2006 UNC's campus is recycling
more Guest column
For most of us in Orange County, recycling has become part
of our routine. We expect it and think nothing of it. At work,
we put our cans, bottles and papers in a bin. At home, we
take recycling to the curb once a week, or we make the trip
out to one of the area's recycling centers.
It's a simple habit, but it's a significant, civic-minded
action. Choosing to collect recyclable materials so they can
be used as raw materials in new products and not take up valuable
landfill space is an important part of our community's approach
to stretching natural resources and minimizing our impact
on the environment.
Both UNC-Chapel Hill and Orange County are leaders in waste
management practices and outreach. The university has been
recognized by the Carolina Recycling Association for its recycled
paper purchasing program and was the outstanding university
program of the year in 2003. Orange County is the first of
North Carolina's 100 counties to reach the state's 41 percent
waste reduction goal. The county's long-term plan is to reach
61 percent, and it is at 46 percent.
A shared interest and cooperation among the people of Chapel
Hill, Carrboro, Hillsborough, Orange County and Carolina contributes
to the community's successful waste management. And it will
require all of us continuing to work together to meet more
ambitious goals in the future.
It's sometimes hard for most of us to tell where the university
ends and the local community begins with regard to recycling
and solid waste management -- and that's a good thing. While
the university is responsible for managing its own waste stream,
we are active in a long-range waste planning advisory board
for the county. We hope to continue our cooperation to provide
community-wide recycling and waste management programs that
are consistent, efficient and user-friendly.
Carolina recycled more than 3,600 tons of would-be waste
last fiscal year -- almost 40 percent of all the waste produced
by the more than 38,000 people who live, study and work on
campus. The campus population increased last year, but our
total waste decreased.
The university makes up about 32 percent of the county's
total population, and it produces 10 percent of the waste
sent to the landfill. (These numbers do not include recycling
of more than 24,000 tons of coal ash from the cogeneration
plant and almost 5,000 additional tons of waste recycled by
construction projects on campus in the last year.)
We are proud of Carolina's recycling and waste management
efforts and pleased to help decrease the solid waste burden
in our community. The university provides and promotes integrated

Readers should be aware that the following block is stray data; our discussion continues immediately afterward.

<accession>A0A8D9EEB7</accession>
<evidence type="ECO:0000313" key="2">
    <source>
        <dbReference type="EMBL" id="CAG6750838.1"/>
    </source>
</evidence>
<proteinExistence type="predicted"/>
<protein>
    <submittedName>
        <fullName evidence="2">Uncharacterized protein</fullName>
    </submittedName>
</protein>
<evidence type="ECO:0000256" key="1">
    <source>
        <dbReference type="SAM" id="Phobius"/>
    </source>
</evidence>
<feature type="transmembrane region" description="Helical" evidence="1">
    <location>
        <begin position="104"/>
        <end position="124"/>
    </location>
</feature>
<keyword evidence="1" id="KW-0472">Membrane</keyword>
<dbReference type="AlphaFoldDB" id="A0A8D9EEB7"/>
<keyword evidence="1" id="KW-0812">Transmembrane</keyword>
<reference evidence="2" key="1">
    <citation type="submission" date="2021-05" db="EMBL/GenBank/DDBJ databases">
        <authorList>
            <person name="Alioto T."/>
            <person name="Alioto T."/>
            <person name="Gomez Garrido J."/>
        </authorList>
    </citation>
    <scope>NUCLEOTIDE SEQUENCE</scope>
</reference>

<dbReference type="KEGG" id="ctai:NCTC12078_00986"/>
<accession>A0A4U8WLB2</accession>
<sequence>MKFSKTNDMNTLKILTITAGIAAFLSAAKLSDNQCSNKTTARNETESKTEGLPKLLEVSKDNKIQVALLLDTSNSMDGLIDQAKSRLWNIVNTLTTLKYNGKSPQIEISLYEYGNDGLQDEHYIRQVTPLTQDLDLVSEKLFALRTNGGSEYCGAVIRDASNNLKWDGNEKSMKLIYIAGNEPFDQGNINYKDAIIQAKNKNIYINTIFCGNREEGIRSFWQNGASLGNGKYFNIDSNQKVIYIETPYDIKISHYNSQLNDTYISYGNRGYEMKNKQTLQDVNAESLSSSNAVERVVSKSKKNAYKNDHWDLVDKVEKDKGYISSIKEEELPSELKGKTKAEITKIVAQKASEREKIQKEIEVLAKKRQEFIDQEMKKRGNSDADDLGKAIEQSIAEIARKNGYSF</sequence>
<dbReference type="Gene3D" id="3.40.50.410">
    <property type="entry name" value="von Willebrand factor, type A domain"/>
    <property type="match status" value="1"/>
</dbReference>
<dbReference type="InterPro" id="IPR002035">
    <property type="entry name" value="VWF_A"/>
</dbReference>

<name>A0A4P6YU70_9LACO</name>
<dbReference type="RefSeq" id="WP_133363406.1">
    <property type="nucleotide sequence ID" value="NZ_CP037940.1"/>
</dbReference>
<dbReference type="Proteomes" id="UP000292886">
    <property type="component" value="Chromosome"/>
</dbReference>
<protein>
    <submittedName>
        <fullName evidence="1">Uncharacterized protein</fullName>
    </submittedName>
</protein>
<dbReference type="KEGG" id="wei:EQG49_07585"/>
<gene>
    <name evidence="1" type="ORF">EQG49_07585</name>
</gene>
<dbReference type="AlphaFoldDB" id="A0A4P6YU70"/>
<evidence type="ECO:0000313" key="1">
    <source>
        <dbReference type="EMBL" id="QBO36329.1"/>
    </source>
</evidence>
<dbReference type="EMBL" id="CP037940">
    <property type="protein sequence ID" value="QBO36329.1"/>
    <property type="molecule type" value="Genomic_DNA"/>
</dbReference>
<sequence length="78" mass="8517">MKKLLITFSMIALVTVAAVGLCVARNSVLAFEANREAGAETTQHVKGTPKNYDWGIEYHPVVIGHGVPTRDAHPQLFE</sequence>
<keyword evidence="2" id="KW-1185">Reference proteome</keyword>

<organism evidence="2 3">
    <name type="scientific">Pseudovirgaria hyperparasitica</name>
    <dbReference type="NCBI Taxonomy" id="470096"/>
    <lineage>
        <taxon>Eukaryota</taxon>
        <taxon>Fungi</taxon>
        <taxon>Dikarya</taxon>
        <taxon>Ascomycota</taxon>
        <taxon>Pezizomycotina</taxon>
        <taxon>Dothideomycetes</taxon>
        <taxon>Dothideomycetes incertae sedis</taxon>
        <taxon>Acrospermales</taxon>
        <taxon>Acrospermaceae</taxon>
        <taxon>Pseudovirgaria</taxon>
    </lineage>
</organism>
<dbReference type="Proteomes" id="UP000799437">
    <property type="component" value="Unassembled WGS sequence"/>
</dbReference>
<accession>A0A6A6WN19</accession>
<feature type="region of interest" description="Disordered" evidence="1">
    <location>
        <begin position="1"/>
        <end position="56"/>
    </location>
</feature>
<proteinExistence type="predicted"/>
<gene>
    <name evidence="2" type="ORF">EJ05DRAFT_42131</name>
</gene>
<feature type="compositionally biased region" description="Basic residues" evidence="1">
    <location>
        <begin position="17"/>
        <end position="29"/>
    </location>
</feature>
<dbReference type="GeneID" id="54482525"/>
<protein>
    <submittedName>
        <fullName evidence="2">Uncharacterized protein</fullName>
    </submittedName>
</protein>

waste reduction practices. Our services include recycling,
composting and trash disposal. We are committed to a comprehensive
construction and demolition recycling program to complement
our capital construction program. We view waste as both a
resource and a liability, and we work to give the campus community
the knowledge and resources needed to avoid waste where possible
and manage necessary waste to create the least environmental
Here are more of the numbers associated with recycling at
* 468.4 tons of food waste collected and composted from
campus dining facilities;
* 8.37 tons of material recycled from Kenan Stadium during
the 2005 football season;
* 2,362 indoor recycling bins;
* 115 outdoor recycling sites;
* 181 trash dumpsters and compactors; and
* 154 cardboard dumpsters and compactors.
An important aspect of our work is instilling an expectation
for and understanding of recycling in Carolina students as
they prepare for their next phase in life. Many of our students
remain in the area after graduation and reinforce this community's
commitment to recycling.
A key component to recycling education on campus continues
to be the Green Games. Campus residential communities compete
to reduce waste and the use of energy and water. Green Games
has evolved to an outreach program with a tremendous increase
in interest, including 104 student-hosted programs, up from
23 programs last year. Students are given the tools to educate
their peers, and they report back on their accomplishments.
We are developing a similar program for faculty, staff and
campus departments. Many departments are already making strong
recycling efforts. The expanded program will support them,
determine needs and reward the commitment.
We implemented new recycling programs on campus this year
for used inkjet printer cartridges and unwanted cell phones.
We are continuing seasonal programs that include setting up
donation stations during student move-out periods, staffing
the cardboard recycling sites during move-in periods, participating
in recycling efforts at special events including Fall Fest,
Carolina athletics and other outdoor events.